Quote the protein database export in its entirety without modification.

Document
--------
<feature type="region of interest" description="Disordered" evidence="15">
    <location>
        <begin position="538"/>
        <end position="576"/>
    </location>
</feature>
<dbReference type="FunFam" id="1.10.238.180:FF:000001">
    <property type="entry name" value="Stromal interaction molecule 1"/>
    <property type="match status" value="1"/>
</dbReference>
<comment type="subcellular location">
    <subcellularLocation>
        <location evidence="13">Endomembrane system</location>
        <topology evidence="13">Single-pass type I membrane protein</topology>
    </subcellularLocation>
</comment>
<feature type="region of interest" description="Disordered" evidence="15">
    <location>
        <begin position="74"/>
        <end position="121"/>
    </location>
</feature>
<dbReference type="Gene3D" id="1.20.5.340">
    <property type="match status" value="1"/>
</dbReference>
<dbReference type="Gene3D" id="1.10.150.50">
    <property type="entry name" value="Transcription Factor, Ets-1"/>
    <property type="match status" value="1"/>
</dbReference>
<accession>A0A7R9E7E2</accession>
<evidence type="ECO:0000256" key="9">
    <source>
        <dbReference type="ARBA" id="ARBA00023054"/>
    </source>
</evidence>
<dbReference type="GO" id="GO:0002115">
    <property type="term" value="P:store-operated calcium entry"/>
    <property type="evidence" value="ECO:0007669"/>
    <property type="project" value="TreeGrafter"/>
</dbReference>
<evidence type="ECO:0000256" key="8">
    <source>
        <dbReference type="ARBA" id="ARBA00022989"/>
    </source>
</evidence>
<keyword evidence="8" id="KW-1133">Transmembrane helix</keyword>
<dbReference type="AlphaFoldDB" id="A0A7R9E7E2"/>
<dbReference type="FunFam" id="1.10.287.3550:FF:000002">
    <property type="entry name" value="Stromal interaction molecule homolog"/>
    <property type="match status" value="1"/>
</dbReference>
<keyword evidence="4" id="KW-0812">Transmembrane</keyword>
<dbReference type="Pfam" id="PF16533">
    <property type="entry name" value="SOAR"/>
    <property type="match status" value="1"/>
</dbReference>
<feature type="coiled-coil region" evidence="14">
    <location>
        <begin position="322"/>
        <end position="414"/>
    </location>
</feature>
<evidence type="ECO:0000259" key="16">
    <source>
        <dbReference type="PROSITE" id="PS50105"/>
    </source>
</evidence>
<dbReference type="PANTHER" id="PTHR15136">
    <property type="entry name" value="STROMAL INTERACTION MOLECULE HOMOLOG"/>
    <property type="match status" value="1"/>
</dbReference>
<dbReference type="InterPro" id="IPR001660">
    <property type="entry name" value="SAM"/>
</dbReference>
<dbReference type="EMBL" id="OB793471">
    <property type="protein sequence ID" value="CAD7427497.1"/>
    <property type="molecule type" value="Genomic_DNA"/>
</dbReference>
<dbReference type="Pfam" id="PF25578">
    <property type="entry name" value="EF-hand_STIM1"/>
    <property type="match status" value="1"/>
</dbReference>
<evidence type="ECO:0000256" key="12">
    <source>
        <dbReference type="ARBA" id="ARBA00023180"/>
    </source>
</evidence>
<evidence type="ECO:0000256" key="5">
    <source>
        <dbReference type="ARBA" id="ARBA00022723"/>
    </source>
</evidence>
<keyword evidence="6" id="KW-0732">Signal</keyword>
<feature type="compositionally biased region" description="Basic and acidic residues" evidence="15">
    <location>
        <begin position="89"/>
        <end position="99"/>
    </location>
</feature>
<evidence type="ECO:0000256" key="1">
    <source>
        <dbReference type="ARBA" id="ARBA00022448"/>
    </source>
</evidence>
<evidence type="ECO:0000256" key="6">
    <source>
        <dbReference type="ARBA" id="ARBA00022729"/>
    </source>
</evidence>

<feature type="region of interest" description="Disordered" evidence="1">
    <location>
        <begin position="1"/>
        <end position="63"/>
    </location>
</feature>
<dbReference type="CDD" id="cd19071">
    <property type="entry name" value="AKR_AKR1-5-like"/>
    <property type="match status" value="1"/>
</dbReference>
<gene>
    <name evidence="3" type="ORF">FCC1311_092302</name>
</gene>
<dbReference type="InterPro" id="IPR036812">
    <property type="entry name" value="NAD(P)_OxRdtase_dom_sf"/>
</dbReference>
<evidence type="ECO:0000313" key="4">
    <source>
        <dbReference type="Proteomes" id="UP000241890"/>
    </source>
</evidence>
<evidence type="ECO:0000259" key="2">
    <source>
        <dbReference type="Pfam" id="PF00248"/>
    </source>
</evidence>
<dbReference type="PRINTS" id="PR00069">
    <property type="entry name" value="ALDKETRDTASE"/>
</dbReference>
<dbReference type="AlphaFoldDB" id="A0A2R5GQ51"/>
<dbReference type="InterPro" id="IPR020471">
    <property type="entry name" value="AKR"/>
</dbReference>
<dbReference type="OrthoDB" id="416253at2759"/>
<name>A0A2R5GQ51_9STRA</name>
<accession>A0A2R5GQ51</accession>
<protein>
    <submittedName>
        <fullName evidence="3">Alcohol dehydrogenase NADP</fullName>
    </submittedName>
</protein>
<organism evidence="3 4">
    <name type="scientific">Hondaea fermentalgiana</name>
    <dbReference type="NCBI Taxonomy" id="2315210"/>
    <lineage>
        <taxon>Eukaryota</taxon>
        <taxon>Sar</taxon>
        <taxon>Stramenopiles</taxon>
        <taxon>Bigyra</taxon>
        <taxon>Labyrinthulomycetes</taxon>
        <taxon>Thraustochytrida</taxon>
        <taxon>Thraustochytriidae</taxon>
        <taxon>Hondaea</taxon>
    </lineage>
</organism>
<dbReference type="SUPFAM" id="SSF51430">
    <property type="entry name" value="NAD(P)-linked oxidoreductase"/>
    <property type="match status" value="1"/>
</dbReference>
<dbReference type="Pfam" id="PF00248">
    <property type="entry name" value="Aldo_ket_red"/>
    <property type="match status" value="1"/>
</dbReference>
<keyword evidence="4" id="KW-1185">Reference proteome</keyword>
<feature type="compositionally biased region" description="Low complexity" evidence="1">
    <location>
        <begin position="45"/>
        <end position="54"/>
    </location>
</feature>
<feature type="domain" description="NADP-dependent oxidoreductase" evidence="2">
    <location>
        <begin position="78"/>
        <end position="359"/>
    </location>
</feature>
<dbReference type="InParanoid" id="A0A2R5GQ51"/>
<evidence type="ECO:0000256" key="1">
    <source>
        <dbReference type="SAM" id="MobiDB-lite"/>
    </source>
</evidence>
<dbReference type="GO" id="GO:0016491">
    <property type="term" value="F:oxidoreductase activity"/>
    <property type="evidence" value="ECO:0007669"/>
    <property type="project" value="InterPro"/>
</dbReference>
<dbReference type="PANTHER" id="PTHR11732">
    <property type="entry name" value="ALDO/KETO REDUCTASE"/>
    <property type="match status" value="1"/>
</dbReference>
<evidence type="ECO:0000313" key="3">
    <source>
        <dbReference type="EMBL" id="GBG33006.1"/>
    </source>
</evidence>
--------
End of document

<feature type="region of interest" description="Disordered" evidence="15">
    <location>
        <begin position="538"/>
        <end position="576"/>
    </location>
</feature>
<dbReference type="FunFam" id="1.10.238.180:FF:000001">
    <property type="entry name" value="Stromal interaction molecule 1"/>
    <property type="match status" value="1"/>
</dbReference>
<comment type="subcellular location">
    <subcellularLocation>
        <location evidence="13">Endomembrane system</location>
        <topology evidence="13">Single-pass type I membrane protein</topology>
    </subcellularLocation>
</comment>
<feature type="region of interest" description="Disordered" evidence="15">
    <location>
        <begin position="74"/>
        <end position="121"/>
    </location>
</feature>
<dbReference type="Gene3D" id="1.20.5.340">
    <property type="match status" value="1"/>
</dbReference>
<dbReference type="Gene3D" id="1.10.150.50">
    <property type="entry name" value="Transcription Factor, Ets-1"/>
    <property type="match status" value="1"/>
</dbReference>
<accession>A0A7R9E7E2</accession>
<evidence type="ECO:0000256" key="9">
    <source>
        <dbReference type="ARBA" id="ARBA00023054"/>
    </source>
</evidence>
<dbReference type="GO" id="GO:0002115">
    <property type="term" value="P:store-operated calcium entry"/>
    <property type="evidence" value="ECO:0007669"/>
    <property type="project" value="TreeGrafter"/>
</dbReference>
<evidence type="ECO:0000256" key="8">
    <source>
        <dbReference type="ARBA" id="ARBA00022989"/>
    </source>
</evidence>
<keyword evidence="8" id="KW-1133">Transmembrane helix</keyword>
<dbReference type="AlphaFoldDB" id="A0A7R9E7E2"/>
<dbReference type="FunFam" id="1.10.287.3550:FF:000002">
    <property type="entry name" value="Stromal interaction molecule homolog"/>
    <property type="match status" value="1"/>
</dbReference>
<keyword evidence="4" id="KW-0812">Transmembrane</keyword>
<dbReference type="Pfam" id="PF16533">
    <property type="entry name" value="SOAR"/>
    <property type="match status" value="1"/>
</dbReference>
<feature type="coiled-coil region" evidence="14">
    <location>
        <begin position="322"/>
        <end position="414"/>
    </location>
</feature>
<evidence type="ECO:0000259" key="16">
    <source>
        <dbReference type="PROSITE" id="PS50105"/>
    </source>
</evidence>
<dbReference type="PANTHER" id="PTHR15136">
    <property type="entry name" value="STROMAL INTERACTION MOLECULE HOMOLOG"/>
    <property type="match status" value="1"/>
</dbReference>
<dbReference type="InterPro" id="IPR001660">
    <property type="entry name" value="SAM"/>
</dbReference>
<dbReference type="EMBL" id="OB793471">
    <property type="protein sequence ID" value="CAD7427497.1"/>
    <property type="molecule type" value="Genomic_DNA"/>
</dbReference>
<dbReference type="Pfam" id="PF25578">
    <property type="entry name" value="EF-hand_STIM1"/>
    <property type="match status" value="1"/>
</dbReference>
<evidence type="ECO:0000256" key="12">
    <source>
        <dbReference type="ARBA" id="ARBA00023180"/>
    </source>
</evidence>
<evidence type="ECO:0000256" key="5">
    <source>
        <dbReference type="ARBA" id="ARBA00022723"/>
    </source>
</evidence>
<keyword evidence="6" id="KW-0732">Signal</keyword>
<feature type="compositionally biased region" description="Basic and acidic residues" evidence="15">
    <location>
        <begin position="89"/>
        <end position="99"/>
    </location>
</feature>
<evidence type="ECO:0000256" key="1">
    <source>
        <dbReference type="ARBA" id="ARBA00022448"/>
    </source>
</evidence>
<evidence type="ECO:0000256" key="6">
    <source>
        <dbReference type="ARBA" id="ARBA00022729"/>
    </source>
</evidence>

<feature type="region of interest" description="Disordered" evidence="1">
    <location>
        <begin position="1"/>
        <end position="63"/>
    </location>
</feature>
<dbReference type="CDD" id="cd19071">
    <property type="entry name" value="AKR_AKR1-5-like"/>
    <property type="match status" value="1"/>
</dbReference>
<gene>
    <name evidence="3" type="ORF">FCC1311_092302</name>
</gene>
<dbReference type="InterPro" id="IPR036812">
    <property type="entry name" value="NAD(P)_OxRdtase_dom_sf"/>
</dbReference>
<evidence type="ECO:0000313" key="4">
    <source>
        <dbReference type="Proteomes" id="UP000241890"/>
    </source>
</evidence>
<evidence type="ECO:0000259" key="2">
    <source>
        <dbReference type="Pfam" id="PF00248"/>
    </source>
</evidence>
<dbReference type="PRINTS" id="PR00069">
    <property type="entry name" value="ALDKETRDTASE"/>
</dbReference>
<dbReference type="AlphaFoldDB" id="A0A2R5GQ51"/>
<dbReference type="InterPro" id="IPR020471">
    <property type="entry name" value="AKR"/>
</dbReference>
<dbReference type="OrthoDB" id="416253at2759"/>
<name>A0A2R5GQ51_9STRA</name>
<accession>A0A2R5GQ51</accession>
<protein>
    <submittedName>
        <fullName evidence="3">Alcohol dehydrogenase NADP</fullName>
    </submittedName>
</protein>
<organism evidence="3 4">
    <name type="scientific">Hondaea fermentalgiana</name>
    <dbReference type="NCBI Taxonomy" id="2315210"/>
    <lineage>
        <taxon>Eukaryota</taxon>
        <taxon>Sar</taxon>
        <taxon>Stramenopiles</taxon>
        <taxon>Bigyra</taxon>
        <taxon>Labyrinthulomycetes</taxon>
        <taxon>Thraustochytrida</taxon>
        <taxon>Thraustochytriidae</taxon>
        <taxon>Hondaea</taxon>
    </lineage>
</organism>
<dbReference type="SUPFAM" id="SSF51430">
    <property type="entry name" value="NAD(P)-linked oxidoreductase"/>
    <property type="match status" value="1"/>
</dbReference>
<dbReference type="Pfam" id="PF00248">
    <property type="entry name" value="Aldo_ket_red"/>
    <property type="match status" value="1"/>
</dbReference>
<keyword evidence="4" id="KW-1185">Reference proteome</keyword>
<feature type="compositionally biased region" description="Low complexity" evidence="1">
    <location>
        <begin position="45"/>
        <end position="54"/>
    </location>
</feature>
<feature type="domain" description="NADP-dependent oxidoreductase" evidence="2">
    <location>
        <begin position="78"/>
        <end position="359"/>
    </location>
</feature>
<dbReference type="InParanoid" id="A0A2R5GQ51"/>
<evidence type="ECO:0000256" key="1">
    <source>
        <dbReference type="SAM" id="MobiDB-lite"/>
    </source>
</evidence>
<dbReference type="GO" id="GO:0016491">
    <property type="term" value="F:oxidoreductase activity"/>
    <property type="evidence" value="ECO:0007669"/>
    <property type="project" value="InterPro"/>
</dbReference>
<dbReference type="PANTHER" id="PTHR11732">
    <property type="entry name" value="ALDO/KETO REDUCTASE"/>
    <property type="match status" value="1"/>
</dbReference>
<evidence type="ECO:0000313" key="3">
    <source>
        <dbReference type="EMBL" id="GBG33006.1"/>
    </source>
</evidence>